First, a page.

BBC News Thursday, August 12, 1999 Published at 01:23 GMT 02:23 UK
Early detection saves breast cancer victims
Researchers believe they have identified a virus that may help cause breast cancer, paving the way for a vaccine.
The US team says the virus is carried by 20 to 30% of the population, making them more susceptible to developing the killer disease.
Unusually however, the virus cannot be passed between humans, but instead is part of a person’s genetic make-up and is passed from parent to child.
There is now the prospect of both accurate screening tests to find women at increased risk of developing breast cancer, and perhaps even a vaccine to counter its effects.
Professor Robert Garry told the 11th International Congress of Virology in Australia that the virus was a “significant find”.
Larger trials needed
But he conceded that his research focused on only a very small number of women, and that larger studies would have to be completed to verify the results. He said: “If it is true this virus has a role in human breast cancer, then this gives us a target to go after. Right now we diagnose the cancer after it has already developed…we’d like to be able to prevent breast cancer. It’s a virus, so presumably we can make a vaccine against it.”
The virus is the product of a search that started back in the 1940s, when scientists discovered a virus that appeared to cause breast cancer in mice. However, searching for its equivalent in humans was likened to finding a “needle in a haystack”, as an estimated 50,000 similar viruses can live in the human body.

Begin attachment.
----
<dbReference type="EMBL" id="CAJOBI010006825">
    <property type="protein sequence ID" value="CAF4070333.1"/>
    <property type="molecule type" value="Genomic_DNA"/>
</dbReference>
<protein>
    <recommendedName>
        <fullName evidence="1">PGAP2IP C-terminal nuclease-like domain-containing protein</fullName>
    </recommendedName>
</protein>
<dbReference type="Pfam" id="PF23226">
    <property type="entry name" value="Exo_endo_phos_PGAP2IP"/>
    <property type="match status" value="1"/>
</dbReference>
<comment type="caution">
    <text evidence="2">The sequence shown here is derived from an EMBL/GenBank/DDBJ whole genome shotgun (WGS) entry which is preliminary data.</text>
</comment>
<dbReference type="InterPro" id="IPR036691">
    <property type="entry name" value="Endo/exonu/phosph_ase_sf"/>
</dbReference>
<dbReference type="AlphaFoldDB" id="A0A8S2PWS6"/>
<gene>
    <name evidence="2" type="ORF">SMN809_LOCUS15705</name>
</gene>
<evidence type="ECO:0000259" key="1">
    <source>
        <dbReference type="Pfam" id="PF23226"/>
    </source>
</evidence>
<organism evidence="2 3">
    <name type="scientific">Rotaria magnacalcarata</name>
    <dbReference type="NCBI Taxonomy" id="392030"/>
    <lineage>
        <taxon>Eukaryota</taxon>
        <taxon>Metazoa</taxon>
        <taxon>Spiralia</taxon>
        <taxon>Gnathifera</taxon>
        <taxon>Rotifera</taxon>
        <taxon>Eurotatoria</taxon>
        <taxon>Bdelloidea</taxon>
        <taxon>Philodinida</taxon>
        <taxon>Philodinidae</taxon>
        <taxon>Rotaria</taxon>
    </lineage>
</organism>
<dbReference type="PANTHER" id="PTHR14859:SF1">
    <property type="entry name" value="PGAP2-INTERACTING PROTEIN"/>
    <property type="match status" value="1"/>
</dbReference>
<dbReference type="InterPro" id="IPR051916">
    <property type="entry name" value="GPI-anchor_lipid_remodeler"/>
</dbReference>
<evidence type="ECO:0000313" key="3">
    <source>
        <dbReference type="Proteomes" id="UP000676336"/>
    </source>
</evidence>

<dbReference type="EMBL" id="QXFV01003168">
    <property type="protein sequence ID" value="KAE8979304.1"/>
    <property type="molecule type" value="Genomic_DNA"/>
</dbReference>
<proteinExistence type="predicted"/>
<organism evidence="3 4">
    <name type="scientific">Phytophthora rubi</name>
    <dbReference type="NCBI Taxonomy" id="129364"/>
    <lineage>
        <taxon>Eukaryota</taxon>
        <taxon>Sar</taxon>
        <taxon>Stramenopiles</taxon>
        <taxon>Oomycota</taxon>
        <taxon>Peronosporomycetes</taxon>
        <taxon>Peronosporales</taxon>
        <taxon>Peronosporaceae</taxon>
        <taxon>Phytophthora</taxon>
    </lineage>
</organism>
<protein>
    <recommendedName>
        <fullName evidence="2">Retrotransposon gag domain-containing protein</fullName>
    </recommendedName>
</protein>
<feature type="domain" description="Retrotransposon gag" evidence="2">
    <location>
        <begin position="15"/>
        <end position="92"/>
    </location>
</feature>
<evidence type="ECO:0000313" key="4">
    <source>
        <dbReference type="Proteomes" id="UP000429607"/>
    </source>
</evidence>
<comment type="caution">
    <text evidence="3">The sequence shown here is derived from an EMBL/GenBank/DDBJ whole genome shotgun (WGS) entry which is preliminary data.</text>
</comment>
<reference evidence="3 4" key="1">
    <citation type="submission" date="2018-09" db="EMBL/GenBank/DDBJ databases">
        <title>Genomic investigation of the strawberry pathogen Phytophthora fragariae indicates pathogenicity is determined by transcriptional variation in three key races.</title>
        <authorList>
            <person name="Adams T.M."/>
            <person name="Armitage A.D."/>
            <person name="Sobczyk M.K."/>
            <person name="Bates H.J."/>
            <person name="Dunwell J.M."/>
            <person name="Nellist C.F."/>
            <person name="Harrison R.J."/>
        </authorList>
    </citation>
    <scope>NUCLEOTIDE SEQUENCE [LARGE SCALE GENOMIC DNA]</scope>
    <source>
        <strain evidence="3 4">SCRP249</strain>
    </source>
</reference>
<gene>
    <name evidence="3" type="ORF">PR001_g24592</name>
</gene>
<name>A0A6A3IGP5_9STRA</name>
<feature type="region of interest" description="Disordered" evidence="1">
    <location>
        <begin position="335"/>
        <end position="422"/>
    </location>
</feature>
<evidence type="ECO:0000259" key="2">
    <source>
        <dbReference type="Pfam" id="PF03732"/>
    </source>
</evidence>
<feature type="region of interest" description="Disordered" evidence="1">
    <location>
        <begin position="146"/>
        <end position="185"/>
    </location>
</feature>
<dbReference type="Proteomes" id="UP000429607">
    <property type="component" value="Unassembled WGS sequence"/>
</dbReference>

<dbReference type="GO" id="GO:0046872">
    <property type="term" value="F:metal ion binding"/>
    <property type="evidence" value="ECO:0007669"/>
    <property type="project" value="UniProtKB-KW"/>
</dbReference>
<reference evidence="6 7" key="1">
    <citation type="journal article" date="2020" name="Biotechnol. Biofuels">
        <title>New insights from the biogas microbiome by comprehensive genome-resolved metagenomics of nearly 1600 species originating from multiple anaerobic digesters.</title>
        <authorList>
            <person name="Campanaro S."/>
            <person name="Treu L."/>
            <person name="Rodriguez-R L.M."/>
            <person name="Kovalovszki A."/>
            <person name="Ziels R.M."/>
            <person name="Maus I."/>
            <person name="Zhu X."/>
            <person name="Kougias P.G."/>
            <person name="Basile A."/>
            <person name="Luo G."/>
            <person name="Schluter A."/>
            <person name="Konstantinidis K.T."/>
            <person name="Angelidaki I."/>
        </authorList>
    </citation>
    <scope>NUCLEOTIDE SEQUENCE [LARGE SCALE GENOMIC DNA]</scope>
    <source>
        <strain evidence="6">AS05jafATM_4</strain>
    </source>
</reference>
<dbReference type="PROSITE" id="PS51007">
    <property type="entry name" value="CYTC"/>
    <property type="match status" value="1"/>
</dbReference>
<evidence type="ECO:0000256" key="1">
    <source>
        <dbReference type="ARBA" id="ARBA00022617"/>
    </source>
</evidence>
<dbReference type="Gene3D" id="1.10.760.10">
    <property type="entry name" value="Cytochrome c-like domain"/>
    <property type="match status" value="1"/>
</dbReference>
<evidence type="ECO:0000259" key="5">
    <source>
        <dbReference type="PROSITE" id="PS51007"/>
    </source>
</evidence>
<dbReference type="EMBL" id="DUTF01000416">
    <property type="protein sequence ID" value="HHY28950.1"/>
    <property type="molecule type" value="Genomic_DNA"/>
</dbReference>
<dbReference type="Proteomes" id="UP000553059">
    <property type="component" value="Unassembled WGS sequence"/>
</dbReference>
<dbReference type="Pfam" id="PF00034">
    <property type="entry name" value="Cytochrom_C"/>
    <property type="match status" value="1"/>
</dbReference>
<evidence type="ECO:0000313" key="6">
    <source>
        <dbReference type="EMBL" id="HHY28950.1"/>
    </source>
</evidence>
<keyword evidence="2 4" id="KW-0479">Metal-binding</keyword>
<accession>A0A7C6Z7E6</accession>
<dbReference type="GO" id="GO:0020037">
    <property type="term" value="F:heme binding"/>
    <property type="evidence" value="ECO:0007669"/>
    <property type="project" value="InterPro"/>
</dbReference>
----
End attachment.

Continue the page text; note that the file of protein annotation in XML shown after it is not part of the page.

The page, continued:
Technology aided search
Recently however, advances in technology allowed Professor Garry to take another look, and the suspect virus was found in a high proportion of breast cancers and benign tumours. The study looked at 30 breast cancer samples and found that 85% of them contained the virus, as opposed to only one in five samples of healthy tissue. “It is almost inconceivable to me that it will not be responsible for some percentage of human breast cancers,” said Professor Garry. UK experts gave the research a cautious welcome.
Professor Nick Lemoine, Director of Imperial Cancer Research Fund’s Molecular Oncology Unit at the Hammersmith Hospital, said: “It is a fascinating observation and it will be interesting to see whether these results are reproduced in European populations.” He said that a vaccine would work only if the virus was active in breast cancer cells alone.